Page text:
Michael Edwards. Time and The Science of The Soul In Early Modern Philosophy.
This is a book for philosophers who are not only interested in the concept of time, but who seek new perspectives on this intriguing and problematical philosophical concept as well as appreciate what Rene Descartes and Thomas Hobbes have to say about it. Michael Edwards' book is distinctive because it focuses attention on the numerous late Aristotelian thinkers who assumed that the soul's diverse functions played an active role in the concept of time. More precisely, it is devoted to the aspects of time which have either not been thoroughly examined or omitted by other historians of early modern philosophy; instead, these other scholars have shown how Aristotelian natural philosophy was concentrated on "space" rather than "time." Edwards argues that time is somehow intimately connected to the human rational soul--"'relative' or as dependent on motion and the soul"--and this, of course, contrasts with Isaac Newton's (1642-1727) concept of time as something 'absolute' (6). The author seems to achieve a persuasive argument, and he invokes elements from early modern commentaries and textbooks concerning Aristotle's Physics and De Anima and attempts to find connections and influential elements to the natural and political philosophy of Descartes and Hobbes in the seventeenth century.
The in-depth Introduction begins with delineating distinct ways of conceptualizing time: absolute and relative. The author disagrees with Newton's concept of absolute time: "an immaterial entity, that is parallel to space, and which flows independently and absolutely" (2). He also discusses the early modern thinkers, 1570 to 1670, who also embraced the idea of time as something absolute, namely, Telesio, Patrizi, Gassendi, Charleton, and Barrow. For centuries, this particular view of time was dominant. Edwards challenges this taken-for-granted assumption, because to "[view] early modern theories of time solely through a Newtonian lens can distort our perspective strikingly" (3).
In Chapter One, Edwards explores how time was considered in early modern commentaries on Aristotle's Physics Book IV, as well as textbooks in natural philosophy and metaphysics produced by authors from Italy and France, and throughout northern and central Europe before 1650. Edwards highlights ideas from Aristotle's Physics Book IV, 223a21-a29.' "that time in some way depends on, or is constructed by, the soul" (4). The author emphasizes the theological works of philosopher Duns Scotus (c. 1266-1308) and the Spanish theologian Francisco Suarez's metaphysical writings, because these texts seemed to influence early modern commentaries concerning the ontology of time. Scotus and Suarez both emphasized the significance of the human "imagination," and "internal time" as a property of beings. The textbook authors surveyed included Clemens Timpler, Rodophus Goclenius, Bartholomaeus Keckerman, Johann Heinrich Alsted, Johannes Poncius, and the Franciscans Mastrius and Belluti.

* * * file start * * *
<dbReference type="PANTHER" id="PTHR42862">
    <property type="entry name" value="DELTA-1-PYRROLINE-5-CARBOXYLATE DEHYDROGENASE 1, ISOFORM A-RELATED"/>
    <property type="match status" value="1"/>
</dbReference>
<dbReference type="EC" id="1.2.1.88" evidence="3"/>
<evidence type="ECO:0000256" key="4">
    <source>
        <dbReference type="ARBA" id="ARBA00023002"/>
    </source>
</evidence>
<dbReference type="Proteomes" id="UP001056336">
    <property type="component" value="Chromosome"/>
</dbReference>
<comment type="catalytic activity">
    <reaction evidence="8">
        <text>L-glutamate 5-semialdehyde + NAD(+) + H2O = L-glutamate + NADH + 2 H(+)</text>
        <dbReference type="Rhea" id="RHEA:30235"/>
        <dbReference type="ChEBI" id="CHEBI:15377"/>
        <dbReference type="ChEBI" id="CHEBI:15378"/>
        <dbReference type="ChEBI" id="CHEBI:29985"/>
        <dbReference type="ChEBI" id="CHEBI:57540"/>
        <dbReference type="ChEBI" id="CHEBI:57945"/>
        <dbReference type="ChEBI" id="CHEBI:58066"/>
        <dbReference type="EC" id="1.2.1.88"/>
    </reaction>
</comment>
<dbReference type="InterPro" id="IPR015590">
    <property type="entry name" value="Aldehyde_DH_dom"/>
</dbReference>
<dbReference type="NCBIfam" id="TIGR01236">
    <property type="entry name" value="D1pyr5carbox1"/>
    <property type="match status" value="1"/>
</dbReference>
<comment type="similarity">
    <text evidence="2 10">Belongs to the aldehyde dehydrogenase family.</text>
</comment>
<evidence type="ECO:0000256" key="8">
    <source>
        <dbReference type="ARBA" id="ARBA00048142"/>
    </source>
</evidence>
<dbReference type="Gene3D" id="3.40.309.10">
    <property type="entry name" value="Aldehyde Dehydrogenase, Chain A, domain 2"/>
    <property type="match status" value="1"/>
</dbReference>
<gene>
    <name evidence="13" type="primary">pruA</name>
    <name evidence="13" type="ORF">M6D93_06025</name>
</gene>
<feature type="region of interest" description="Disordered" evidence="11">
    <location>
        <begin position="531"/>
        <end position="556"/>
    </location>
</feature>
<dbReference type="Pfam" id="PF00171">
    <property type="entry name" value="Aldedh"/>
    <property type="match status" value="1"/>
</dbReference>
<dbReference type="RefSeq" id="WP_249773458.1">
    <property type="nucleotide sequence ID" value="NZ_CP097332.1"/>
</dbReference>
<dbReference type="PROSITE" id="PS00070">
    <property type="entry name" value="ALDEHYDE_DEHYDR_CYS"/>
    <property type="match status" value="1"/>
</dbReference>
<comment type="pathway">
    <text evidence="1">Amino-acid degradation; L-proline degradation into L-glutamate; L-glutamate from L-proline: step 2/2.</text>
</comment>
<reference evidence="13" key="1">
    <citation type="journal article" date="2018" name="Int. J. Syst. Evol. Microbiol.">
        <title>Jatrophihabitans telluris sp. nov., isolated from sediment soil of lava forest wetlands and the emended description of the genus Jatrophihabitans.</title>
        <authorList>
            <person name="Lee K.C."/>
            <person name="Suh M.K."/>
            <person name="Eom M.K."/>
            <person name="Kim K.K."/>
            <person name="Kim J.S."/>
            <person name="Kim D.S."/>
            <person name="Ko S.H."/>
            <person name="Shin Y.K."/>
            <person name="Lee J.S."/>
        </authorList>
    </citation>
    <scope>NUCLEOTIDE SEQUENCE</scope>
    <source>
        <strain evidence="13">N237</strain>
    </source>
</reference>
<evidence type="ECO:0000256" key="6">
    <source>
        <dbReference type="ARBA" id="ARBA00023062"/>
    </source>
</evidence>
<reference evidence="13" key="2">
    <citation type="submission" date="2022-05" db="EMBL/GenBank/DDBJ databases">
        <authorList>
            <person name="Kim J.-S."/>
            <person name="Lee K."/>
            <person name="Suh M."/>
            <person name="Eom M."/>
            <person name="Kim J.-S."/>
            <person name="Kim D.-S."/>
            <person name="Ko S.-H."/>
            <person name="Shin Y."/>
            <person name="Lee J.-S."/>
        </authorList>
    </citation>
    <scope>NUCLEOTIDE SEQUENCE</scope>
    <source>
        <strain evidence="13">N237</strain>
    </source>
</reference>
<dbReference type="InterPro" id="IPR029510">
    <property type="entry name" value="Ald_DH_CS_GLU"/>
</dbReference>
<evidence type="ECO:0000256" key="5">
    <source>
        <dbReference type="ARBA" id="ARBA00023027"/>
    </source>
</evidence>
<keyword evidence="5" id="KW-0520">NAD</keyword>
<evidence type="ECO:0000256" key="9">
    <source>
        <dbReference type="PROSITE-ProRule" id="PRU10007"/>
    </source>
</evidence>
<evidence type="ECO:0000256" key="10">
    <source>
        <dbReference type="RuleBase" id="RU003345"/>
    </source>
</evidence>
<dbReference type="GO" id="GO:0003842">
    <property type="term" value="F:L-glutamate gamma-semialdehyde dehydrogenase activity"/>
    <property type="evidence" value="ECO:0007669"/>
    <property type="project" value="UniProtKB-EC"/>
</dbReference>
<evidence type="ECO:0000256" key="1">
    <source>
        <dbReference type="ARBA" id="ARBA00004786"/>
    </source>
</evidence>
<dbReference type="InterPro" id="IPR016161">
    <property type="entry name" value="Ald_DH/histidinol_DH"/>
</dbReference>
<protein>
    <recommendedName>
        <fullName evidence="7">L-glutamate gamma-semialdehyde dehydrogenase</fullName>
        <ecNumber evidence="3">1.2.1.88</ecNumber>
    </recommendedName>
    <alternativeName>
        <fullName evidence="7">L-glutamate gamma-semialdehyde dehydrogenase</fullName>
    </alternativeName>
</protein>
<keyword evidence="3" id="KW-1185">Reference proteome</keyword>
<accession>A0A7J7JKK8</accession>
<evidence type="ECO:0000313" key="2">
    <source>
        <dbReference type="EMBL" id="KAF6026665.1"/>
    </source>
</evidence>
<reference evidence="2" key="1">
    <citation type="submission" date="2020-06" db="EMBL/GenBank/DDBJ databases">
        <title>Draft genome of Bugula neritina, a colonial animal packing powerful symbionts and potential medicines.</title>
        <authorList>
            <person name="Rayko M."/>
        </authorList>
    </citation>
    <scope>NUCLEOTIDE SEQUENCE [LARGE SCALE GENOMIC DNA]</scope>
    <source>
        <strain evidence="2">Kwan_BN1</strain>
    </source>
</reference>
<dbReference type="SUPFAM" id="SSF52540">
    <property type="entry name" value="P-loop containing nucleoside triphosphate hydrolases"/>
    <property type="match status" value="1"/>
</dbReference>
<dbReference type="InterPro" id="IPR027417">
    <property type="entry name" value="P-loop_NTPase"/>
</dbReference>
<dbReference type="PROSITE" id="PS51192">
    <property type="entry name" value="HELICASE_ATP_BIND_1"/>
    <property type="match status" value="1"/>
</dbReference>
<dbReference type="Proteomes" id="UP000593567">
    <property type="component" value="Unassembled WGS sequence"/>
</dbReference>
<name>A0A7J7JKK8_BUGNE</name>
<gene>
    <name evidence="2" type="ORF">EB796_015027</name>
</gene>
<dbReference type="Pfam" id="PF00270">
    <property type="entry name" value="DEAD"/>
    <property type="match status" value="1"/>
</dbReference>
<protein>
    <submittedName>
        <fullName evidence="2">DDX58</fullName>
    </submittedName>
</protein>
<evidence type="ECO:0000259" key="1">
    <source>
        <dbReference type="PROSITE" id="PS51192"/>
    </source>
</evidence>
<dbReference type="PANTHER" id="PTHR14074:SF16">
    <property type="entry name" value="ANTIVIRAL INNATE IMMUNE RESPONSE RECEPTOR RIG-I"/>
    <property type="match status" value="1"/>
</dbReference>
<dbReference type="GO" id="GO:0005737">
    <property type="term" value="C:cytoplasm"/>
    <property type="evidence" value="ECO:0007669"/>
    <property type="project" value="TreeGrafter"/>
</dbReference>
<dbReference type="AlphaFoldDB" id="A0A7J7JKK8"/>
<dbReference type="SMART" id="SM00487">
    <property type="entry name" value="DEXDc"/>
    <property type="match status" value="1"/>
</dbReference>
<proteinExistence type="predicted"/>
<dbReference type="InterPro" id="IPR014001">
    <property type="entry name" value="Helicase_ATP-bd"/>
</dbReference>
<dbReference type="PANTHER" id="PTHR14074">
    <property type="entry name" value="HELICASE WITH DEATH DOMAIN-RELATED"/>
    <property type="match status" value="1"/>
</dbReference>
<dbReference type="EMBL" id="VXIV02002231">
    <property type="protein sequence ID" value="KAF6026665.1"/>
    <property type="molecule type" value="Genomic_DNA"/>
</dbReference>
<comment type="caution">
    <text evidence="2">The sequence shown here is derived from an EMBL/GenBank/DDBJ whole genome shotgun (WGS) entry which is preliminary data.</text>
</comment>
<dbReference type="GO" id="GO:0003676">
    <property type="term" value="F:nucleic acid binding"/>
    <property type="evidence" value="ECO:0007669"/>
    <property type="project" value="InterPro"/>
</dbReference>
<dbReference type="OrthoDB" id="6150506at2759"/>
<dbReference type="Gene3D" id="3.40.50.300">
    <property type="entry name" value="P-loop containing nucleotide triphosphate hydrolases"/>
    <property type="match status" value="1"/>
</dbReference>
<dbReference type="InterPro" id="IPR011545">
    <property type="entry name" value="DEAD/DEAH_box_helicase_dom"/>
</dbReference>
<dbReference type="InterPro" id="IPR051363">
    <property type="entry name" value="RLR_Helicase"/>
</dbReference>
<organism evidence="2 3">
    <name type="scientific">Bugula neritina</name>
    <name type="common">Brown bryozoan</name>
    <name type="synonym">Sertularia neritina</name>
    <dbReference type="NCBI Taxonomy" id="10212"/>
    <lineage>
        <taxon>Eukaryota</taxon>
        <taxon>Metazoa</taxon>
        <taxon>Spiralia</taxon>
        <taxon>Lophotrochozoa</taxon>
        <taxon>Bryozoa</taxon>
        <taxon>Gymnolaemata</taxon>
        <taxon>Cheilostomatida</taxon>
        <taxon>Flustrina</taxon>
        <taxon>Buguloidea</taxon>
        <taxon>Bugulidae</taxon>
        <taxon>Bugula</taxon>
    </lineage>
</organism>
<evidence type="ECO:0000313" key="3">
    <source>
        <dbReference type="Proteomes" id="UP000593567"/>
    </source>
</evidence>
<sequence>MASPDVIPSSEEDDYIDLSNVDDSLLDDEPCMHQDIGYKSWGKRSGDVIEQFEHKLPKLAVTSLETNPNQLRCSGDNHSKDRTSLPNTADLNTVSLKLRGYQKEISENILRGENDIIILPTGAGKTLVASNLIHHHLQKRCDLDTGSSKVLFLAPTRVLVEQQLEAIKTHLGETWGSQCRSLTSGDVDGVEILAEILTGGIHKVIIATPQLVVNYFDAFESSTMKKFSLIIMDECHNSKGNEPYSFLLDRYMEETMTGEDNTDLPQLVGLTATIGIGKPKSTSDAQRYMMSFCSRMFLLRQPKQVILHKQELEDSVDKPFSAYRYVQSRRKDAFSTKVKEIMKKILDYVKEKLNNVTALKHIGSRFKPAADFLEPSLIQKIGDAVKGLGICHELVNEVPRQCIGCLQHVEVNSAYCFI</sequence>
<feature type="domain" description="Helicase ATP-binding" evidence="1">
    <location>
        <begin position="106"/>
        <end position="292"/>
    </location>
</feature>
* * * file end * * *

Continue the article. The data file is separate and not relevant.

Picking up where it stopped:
The role of time in Aristotelian psychology is the focus of the second chapter. This is significant because it is the first work that has thoroughly examined the role of time and temporality in early modern commentaries of Aristotle's De Anima. Numerous commentaries were surveyed by the author: the De Anima commentaries of Hieronymus Dandinus (1554-1634), the Coimbra commentaries, and a host of others, including Johannes Maginus, Franciscus Toletus, Michaeli Zanardi and Hugo Cavellus. These commentators "considered not only how we think of time [...] but also how we think in time" (10). The De Anima tradition perceived man as both a rational and temporal animal. The author considers various phenomena and concepts: "time and duration," "the language of time and duration," "temporal sequence," the soul's "temporality and atemporality," "time and motion," and more (69, 72, 73, 75, 91). This particular chapter also includes an interesting discussion about animals and their "having a sense of time," i.e., awareness of time--the purpose being to explore whether animals do indeed "possess a genuine awareness of time" (113). Personally, I wish the author had written more on this very enlightening topic.